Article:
How to Tax-Efficiently Take Money Out of Your Business


You’ve worked hard to build your business and create a profitable company. Perhaps you are now at a point where your business has become more established and you are ready to start withdrawing some of the profits out of your corporation. Or maybe you want to bolster your personal cash flow for lifestyle reasons or to fulfill your family’s financial obligations. 

Whatever the reason, simply withdrawing cash from your business’ bank account will likely result in a significant tax bill. So the question then becomes: how do you tax-efficiently take money out of your business?

Unfortunately, the answer to this question isn’t as straightforward as you might think. The way in which it makes the most sense for you to take money out of your company may not be the same for another business owner. Consideration must be given to many factors, including the personal federal and provincial tax rates where you live, the corporate federal and provincial tax rates where your business is located, your cash requirements both in the short and long-term, and whether your company possesses certain favourable income tax attributes that can be utilized to minimize tax.

Let’s look at some of the more general approaches that you can use to tax-efficiently take money out of your business. Some of these strategies may even allow you to access corporate profits on a tax-free basis. But, keep in mind that recently introduced tax rules add more complexity to the decision-making process, resulting in additional benefits and costs to weigh when determining the most tax-efficient approach. Let’s look at some of the options.

Paying a salary

Typically, business owners will pay themselves a salary from the business in a way that is similar to an employee being remunerated. If family members work in the business, a reasonable salary can be paid to them as well. This is especially beneficial if family members have little or no other sources of income. Generally speaking, a reasonable salary in this instance would be one that approximates what would be paid to an unrelated third party for the same work activities.

From a tax perspective, business owners and family members will be taxed on salary at regular personal marginal tax rates that apply based on the jurisdiction in which they live. The corporation will be allowed a deduction for salary paid when determining its taxable income.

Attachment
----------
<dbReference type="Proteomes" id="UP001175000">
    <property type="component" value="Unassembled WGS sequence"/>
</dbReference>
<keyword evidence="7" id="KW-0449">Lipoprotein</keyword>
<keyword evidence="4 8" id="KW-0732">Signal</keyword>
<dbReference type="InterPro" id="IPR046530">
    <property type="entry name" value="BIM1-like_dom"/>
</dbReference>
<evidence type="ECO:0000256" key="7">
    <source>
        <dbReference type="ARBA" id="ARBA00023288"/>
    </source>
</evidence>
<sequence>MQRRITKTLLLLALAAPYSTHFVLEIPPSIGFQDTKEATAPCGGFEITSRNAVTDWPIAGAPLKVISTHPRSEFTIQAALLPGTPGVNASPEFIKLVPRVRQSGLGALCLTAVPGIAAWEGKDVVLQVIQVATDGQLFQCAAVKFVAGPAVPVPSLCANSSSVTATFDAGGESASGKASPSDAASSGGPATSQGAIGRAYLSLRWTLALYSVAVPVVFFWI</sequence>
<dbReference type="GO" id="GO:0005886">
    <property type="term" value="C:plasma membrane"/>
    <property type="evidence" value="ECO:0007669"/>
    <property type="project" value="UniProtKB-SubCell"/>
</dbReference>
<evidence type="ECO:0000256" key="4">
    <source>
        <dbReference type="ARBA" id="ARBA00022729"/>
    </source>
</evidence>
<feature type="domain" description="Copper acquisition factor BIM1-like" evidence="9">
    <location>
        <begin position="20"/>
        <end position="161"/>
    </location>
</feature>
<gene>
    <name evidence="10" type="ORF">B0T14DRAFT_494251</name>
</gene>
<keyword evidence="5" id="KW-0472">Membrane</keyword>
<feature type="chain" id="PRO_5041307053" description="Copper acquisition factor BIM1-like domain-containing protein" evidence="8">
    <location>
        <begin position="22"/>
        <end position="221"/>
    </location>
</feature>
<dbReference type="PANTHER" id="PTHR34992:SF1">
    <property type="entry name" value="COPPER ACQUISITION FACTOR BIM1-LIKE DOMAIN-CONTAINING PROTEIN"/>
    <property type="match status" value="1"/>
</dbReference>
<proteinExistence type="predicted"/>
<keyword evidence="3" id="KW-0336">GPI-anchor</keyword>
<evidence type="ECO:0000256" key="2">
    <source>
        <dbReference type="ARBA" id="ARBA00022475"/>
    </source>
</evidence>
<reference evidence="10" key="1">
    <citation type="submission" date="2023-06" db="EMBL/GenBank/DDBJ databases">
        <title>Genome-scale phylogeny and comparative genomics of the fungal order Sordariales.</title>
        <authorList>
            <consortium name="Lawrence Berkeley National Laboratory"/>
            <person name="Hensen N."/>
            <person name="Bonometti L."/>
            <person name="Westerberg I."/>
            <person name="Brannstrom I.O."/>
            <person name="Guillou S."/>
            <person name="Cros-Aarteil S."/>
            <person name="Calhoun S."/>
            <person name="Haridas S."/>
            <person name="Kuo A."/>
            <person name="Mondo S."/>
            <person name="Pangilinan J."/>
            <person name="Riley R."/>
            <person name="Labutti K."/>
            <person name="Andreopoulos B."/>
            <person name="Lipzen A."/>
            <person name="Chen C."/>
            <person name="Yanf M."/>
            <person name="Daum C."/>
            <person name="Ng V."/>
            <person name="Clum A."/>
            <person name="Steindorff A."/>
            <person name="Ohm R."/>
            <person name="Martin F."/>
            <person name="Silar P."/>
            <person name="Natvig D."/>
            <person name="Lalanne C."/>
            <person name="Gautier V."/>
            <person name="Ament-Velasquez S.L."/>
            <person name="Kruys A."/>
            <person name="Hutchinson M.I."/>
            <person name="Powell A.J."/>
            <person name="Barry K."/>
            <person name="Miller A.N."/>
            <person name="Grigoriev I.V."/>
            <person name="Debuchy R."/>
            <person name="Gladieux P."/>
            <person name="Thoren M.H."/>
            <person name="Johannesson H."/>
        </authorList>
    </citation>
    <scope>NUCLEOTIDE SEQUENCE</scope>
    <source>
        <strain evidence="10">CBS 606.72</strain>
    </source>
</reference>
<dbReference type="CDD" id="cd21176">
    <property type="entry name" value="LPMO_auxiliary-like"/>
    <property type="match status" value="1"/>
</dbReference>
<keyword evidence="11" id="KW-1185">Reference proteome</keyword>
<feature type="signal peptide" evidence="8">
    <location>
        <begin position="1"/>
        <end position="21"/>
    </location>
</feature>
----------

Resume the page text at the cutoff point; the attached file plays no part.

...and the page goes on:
Paying a dividend

Dividends can be used to distribute money from the corporation to both you and your family members. This would require that you, your spouse, and your children hold shares of your corporation either directly or indirectly (i.e. through a trust or a holding company). To ensure this is a tax-efficient method of withdrawing money from the corporation, it will be critical to consider both the tax on split income (TOSI) rules and the corporate attribution rules before any distribution is made.

TOSI rules, in short, is taxable dividend from a private corporation that is subject to the highest personal tax rate, unless an exclusion from the TOSI rules is available. Corporate attribution rules relates to the transfers or loans to a corporation in order to effectively shift income to another family member. This may result in additional tax for the individual making the transfer or loan, unless certain conditions are met. Careful tax planning should be carried out to avoid any punitive tax results under the corporate attribution rules.

The optimal mix

Most small businesses in Canada are eligible for specially reduced rates of both federal and provincial corporate tax due to the Small Business Deduction. In order to maximize the potential for this tax savings, it is common for business owners to pay themselves a combination of both salary and dividends.